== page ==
On writing a Novel in Thirty Days

I haven’t blogged much in the last month choosing, instead, to save all my words for NaNoWriMo, which came to a close last night. I am writing these words as someone who has just written a 50,000+ word novel. I never thought I’d say that! I feel incredibly smug about having finished, not just because I reached the Sacred Word Limit, but also because I feel like the process of writing taught me a great many lessons.

Firstly, if you make an entire chapter of your book a conversation over email, you can spend a great deal of your words on the formatting of To, From, Date and Subject. But that’s cheating…

Seriously, it was a curious experience shutting myself up in my study every night after school and every weekend and just trying to get some words down. Some days it was so easy my fingers could barely keep up and I was averaging a thousand words every forty minutes. Other days, I thought I’d never be able to say anything at all and it was a real struggle to sit down and type anything. On a good day, the words seemed to be coming, not from my head, but from somewhere behind me – I was catching them as they flew past. Whole pieces of dialogue came to me from somewhere else, as though I was merely transcribing a conversation I was eavesdropping on. Some of the things the main character says about her friends and her husband, where so cruel I couldn’t believe I’d thought them up myself. Some of them were so funny, I wondered the same thing.
On days when the writing wasn’t coming so easily, I borrowed fairly heavily from real life. This is just one of the many reasons why I won’t be sharing the book with anyone I love.

Writing, they say, takes dedication. I always thought this would be the hardest thing about writing, I’m not a very organised person, and I find it difficult to commit to anything for a long period of time. But the times when I was writing, and writing well, were a real joy to me. I can write. I am a writer.

Throughout the month, the thing I was most bowled-over by, was the huge amount of support I received from the people around me. I’ve written before about why I felt the need to so publicly announce on facebook quite how many words I had, or hadn’t written each day. I needed to do it, at first, so that I might be spurred on by the threat of having to tell my facebook friends that I had caved and given in. But soon, the many posts I got from friends who were following my progress were the best thing about writing. It was beautiful to bask in their awe, their love, and I was really spurred on by them. Wordman came to make me tea as I wrote. The Husband cooked, cleaned, did my laundry and hugged me lots (he does all that anyway, even when I’m not working to a ridiculous deadline!). All the friends I saw over the month talked to me about my writing, suggested car chases and brutal murders, asked me what it was about. My tutor group, usually so lethargic and apathetic, asked on occasion how it was going. Without these people, I’m not sure I’d have finished as soon as I did.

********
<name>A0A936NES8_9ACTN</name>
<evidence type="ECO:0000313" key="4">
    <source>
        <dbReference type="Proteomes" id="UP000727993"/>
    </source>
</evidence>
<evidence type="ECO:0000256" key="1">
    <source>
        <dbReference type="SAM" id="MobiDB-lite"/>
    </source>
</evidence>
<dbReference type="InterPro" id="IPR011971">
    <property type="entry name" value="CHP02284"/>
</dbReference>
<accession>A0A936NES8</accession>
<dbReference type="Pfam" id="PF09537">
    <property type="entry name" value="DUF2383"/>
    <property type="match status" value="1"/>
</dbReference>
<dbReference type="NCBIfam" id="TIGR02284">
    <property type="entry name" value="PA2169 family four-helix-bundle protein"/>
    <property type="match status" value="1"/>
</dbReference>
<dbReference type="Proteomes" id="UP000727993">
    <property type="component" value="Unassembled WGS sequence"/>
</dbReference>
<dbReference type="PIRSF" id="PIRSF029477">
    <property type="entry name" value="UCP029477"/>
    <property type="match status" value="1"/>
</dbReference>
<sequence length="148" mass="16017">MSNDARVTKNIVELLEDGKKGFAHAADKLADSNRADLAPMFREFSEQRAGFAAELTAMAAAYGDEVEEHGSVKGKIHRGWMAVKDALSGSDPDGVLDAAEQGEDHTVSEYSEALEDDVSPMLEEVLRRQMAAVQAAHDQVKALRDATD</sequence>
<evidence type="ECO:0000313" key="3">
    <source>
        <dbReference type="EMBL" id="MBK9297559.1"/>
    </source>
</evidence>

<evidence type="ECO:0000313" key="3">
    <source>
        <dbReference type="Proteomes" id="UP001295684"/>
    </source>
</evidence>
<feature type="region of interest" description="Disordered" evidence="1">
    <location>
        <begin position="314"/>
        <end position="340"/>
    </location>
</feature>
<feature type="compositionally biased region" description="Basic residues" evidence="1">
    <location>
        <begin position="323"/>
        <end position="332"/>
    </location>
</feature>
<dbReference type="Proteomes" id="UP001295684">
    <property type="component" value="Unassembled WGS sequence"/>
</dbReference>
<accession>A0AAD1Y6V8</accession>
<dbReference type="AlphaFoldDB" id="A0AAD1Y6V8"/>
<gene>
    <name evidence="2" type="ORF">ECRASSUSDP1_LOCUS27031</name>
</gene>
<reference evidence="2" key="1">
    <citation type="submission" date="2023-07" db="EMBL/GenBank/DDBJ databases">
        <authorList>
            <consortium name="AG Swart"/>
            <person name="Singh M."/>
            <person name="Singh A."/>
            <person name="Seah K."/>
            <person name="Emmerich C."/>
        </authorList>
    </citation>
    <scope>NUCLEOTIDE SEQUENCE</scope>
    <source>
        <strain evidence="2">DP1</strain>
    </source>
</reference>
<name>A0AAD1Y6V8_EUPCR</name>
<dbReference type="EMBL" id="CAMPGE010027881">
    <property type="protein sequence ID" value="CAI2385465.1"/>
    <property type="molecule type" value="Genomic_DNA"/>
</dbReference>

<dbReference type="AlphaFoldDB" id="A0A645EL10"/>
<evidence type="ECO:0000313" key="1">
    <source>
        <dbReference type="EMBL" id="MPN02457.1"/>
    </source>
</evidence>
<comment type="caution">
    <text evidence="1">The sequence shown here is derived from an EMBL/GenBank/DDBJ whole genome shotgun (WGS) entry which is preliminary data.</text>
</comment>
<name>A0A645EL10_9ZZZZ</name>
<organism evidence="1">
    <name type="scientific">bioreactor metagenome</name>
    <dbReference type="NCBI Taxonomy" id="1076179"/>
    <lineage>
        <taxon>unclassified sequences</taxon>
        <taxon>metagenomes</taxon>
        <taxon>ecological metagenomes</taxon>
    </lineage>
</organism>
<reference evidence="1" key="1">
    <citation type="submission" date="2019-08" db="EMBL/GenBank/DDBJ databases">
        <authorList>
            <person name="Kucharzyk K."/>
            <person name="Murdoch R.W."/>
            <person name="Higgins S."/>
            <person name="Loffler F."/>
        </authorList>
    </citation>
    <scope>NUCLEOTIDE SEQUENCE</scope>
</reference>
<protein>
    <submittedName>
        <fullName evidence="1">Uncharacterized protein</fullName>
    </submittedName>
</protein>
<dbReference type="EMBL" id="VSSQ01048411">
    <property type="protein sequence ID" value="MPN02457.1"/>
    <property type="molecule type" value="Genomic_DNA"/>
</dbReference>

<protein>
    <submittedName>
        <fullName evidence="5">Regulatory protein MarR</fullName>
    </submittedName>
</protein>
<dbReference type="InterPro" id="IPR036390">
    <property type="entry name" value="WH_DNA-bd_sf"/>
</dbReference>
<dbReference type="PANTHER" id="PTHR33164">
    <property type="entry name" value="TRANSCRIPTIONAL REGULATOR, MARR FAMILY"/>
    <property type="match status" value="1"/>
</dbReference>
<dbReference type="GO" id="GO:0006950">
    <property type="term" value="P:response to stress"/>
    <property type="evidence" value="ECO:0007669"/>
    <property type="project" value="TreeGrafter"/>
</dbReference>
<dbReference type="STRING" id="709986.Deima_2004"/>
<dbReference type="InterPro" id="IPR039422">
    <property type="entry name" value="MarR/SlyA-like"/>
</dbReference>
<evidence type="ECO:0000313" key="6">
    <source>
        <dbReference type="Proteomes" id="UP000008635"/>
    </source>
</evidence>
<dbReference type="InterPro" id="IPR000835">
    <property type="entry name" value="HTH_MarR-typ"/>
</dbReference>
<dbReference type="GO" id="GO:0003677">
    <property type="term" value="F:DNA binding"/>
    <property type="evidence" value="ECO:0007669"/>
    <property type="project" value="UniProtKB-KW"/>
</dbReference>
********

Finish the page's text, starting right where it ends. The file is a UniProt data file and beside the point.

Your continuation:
Finding that you have over 50,000 words in your head that can be out down on paper is a truly incredible experience, and one which I recommend to anyone. I’d heard nightmare tales about losing my social life and staying up all night to meet deadlines. I didn’t find any of that I real issue, which maybe only suggests I don’t have a very exciting social life in the first place. I finished with days to spare and, whilst I can’t say that my mental health is unscathed by the incident, I feel a real sense of achievement.

As for the book, it’s a piece of cliched Chick Lit. But, in my humble opinion, it’s the best Chick Lit I’ve ever read…

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